Of course, when Windows ports to Arm in the next iteration that could actually be game changing. And there are tablet devices that blur the lines already, like ASUS' Transformer and Slider, which are marketed as productivity devices and laptop replacements rather than large MIDs. Plus there are a few 10"ish x86 Windows tablets available that really have to be considered as PCs, and a lot of people have bought tablets as a replacement for a netbook, and we'd definitely class netbooks as PCs. So I think there's a certain amount of blur there and it'll be a couple of years before we can really decide whether tablets should be classed on their own or if they're really low end PCs. At the minute, however, I'm happy to see analysis looking at it both ways: their effect on the PC market and their growth as a category in their own right.

And just in typing that, it's also occurred to me that there's been no Arm tablets announced (as far as I'm aware) that make use of Arm ports of desktop Linux. Given that the hardware is mature and powerful enough to give a low-power PC experience, I'm amazed no-one's tried to bridge the gap with a mobile device + desktop OS combination. Perhaps linux is considered too niche to bother with: but I'd be willing to put money down that when Windows finally moves to Arm we'll see plenty of ASUS Transformer-type devices running it ;)
They're calling tablets “pads”.

Not much point worrying about what else they have to say :)
scaryjim
Of course, when Windows ports to Arm in the next iteration that could actually be game changing. And there are tablet devices that blur the lines already, like ASUS' Transformer and Slider, which are marketed as productivity devices and laptop replacements rather than large MIDs. Plus there are a few 10"ish x86 Windows tablets available that really have to be considered as PCs, and a lot of people have bought tablets as a replacement for a netbook, and we'd definitely class netbooks as PCs. So I think there's a certain amount of blur there and it'll be a couple of years before we can really decide whether tablets should be classed on their own or if they're really low end PCs. At the minute, however, I'm happy to see analysis looking at it both ways: their effect on the PC market and their growth as a category in their own right.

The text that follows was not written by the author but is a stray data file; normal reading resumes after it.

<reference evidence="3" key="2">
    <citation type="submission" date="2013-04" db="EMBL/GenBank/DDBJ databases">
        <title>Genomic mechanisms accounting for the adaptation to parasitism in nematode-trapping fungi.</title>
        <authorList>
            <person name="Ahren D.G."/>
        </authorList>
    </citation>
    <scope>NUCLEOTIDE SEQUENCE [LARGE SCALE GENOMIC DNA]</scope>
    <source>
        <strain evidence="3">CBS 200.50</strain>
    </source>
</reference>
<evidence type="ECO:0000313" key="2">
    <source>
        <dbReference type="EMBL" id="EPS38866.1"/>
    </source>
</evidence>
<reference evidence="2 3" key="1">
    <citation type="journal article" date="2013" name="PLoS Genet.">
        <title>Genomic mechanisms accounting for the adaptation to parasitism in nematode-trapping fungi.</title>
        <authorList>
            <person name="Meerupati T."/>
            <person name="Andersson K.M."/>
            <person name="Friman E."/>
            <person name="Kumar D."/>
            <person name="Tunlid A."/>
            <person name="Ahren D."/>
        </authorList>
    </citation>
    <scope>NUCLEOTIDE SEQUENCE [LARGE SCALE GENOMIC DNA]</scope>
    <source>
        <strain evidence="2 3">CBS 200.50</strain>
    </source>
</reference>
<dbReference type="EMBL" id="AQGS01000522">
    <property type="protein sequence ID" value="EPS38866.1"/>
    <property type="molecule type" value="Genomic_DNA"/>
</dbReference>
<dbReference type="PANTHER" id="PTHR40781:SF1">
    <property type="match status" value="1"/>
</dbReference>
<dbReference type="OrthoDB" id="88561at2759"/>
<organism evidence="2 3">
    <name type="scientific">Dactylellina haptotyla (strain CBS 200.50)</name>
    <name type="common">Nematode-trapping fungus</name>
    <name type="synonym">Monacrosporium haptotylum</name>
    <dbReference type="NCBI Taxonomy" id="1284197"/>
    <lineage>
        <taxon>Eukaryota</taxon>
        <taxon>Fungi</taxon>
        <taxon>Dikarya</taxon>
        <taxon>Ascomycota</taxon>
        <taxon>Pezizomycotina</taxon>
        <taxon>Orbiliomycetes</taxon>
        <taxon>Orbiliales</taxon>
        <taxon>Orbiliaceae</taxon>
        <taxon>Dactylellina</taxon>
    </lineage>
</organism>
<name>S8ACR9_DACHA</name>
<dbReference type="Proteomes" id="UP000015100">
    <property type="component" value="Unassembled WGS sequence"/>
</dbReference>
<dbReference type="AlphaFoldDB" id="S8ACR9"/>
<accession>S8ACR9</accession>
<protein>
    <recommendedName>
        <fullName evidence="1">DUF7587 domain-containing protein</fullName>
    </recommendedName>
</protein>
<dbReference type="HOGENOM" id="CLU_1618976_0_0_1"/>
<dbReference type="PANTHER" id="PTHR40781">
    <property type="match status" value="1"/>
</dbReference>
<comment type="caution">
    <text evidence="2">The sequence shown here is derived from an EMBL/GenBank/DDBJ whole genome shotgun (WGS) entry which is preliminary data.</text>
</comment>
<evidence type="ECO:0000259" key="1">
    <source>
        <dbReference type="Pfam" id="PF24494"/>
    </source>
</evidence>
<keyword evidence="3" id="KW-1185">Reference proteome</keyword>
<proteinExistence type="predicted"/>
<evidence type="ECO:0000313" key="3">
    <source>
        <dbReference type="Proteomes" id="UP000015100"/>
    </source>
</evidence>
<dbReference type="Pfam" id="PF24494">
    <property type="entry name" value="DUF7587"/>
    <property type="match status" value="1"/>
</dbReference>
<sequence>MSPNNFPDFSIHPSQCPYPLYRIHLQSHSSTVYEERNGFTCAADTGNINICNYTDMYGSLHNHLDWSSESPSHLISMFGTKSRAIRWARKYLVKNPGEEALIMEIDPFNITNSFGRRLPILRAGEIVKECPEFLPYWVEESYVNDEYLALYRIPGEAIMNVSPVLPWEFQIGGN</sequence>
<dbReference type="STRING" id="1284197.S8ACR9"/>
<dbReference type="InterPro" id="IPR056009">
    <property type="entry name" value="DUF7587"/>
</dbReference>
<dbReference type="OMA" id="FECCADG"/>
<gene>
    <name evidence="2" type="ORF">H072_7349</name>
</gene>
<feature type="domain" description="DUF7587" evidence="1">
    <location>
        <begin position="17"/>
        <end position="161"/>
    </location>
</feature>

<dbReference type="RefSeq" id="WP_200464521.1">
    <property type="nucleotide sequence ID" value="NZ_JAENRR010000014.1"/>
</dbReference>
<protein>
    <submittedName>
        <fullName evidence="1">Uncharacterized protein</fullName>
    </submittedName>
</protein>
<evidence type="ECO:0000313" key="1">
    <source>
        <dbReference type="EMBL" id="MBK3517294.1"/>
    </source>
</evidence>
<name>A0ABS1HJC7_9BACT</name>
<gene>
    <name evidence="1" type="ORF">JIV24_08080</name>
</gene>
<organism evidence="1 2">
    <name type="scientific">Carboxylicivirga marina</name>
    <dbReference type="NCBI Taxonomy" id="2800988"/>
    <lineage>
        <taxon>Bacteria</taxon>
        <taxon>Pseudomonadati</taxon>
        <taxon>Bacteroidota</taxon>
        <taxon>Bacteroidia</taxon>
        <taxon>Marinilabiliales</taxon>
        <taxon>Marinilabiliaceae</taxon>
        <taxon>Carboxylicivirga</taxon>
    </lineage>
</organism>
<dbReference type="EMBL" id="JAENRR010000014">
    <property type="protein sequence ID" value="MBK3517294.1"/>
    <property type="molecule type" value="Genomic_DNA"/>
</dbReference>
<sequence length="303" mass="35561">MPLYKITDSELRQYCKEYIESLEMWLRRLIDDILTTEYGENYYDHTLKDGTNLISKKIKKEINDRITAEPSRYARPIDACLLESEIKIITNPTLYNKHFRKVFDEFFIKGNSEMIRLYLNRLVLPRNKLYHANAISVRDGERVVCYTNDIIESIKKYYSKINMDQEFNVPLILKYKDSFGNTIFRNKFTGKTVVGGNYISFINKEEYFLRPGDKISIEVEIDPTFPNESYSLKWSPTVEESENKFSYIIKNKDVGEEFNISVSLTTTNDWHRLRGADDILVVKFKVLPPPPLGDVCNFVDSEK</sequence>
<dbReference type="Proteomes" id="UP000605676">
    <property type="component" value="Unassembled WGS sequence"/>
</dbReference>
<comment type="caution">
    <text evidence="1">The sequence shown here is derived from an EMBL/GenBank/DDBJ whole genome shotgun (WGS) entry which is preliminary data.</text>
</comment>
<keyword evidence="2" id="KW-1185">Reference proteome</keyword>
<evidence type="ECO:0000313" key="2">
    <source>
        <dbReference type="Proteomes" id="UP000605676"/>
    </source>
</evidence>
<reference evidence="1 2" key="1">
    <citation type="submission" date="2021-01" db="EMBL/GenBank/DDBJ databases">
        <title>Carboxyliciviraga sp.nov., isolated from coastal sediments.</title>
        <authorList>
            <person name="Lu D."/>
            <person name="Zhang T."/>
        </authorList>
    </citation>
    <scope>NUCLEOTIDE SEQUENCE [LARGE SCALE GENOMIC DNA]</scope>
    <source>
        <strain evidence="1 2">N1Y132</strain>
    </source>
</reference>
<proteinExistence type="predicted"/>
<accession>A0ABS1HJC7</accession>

And just in typing that, it's also occurred to me that there's been no Arm tablets announced (as far as I'm aware) that make use of Arm ports of desktop Linux. Given that the hardware is mature and powerful enough to give a low-power PC experience, I'm amazed no-one's tried to bridge the gap with a mobile device + desktop OS combination. Perhaps linux is considered too niche to bother with: but I'd be willing to put money down that when Windows finally moves to Arm we'll see plenty of ASUS Transformer-type devices running it ;)

All good points and there are clearly aspects of tablets that have more in common with PCs than smartphones. But there are also plenty of examples of the converse, which is why I think a distinct category is necessary.

It will be interesting to see what people make of these hybrid devices with keyboards. Will they be the ideal compromise or the worst of both worlds?
I can't comment specifically on hybrid tablets, but I've just bought a USB host equipped Android tablet and plugged a keyboard into it. It's completely changed my opinion of Android as an OS - and today's release of Google Docs for Android can only help to improve Android's position as a viable productivity OS. Before today I'd always assumed I'd need a Windows laptop as well as an Android tablet to get a computing experience I'd be happy with, but being able to type on my Android tab from a proper keyboard means I can forum, blog, word-process - probably 90% of everything I'd want to do on a computer. Personally I'm finding that an Android tab with a keyboard is definitely on the better side of both worlds…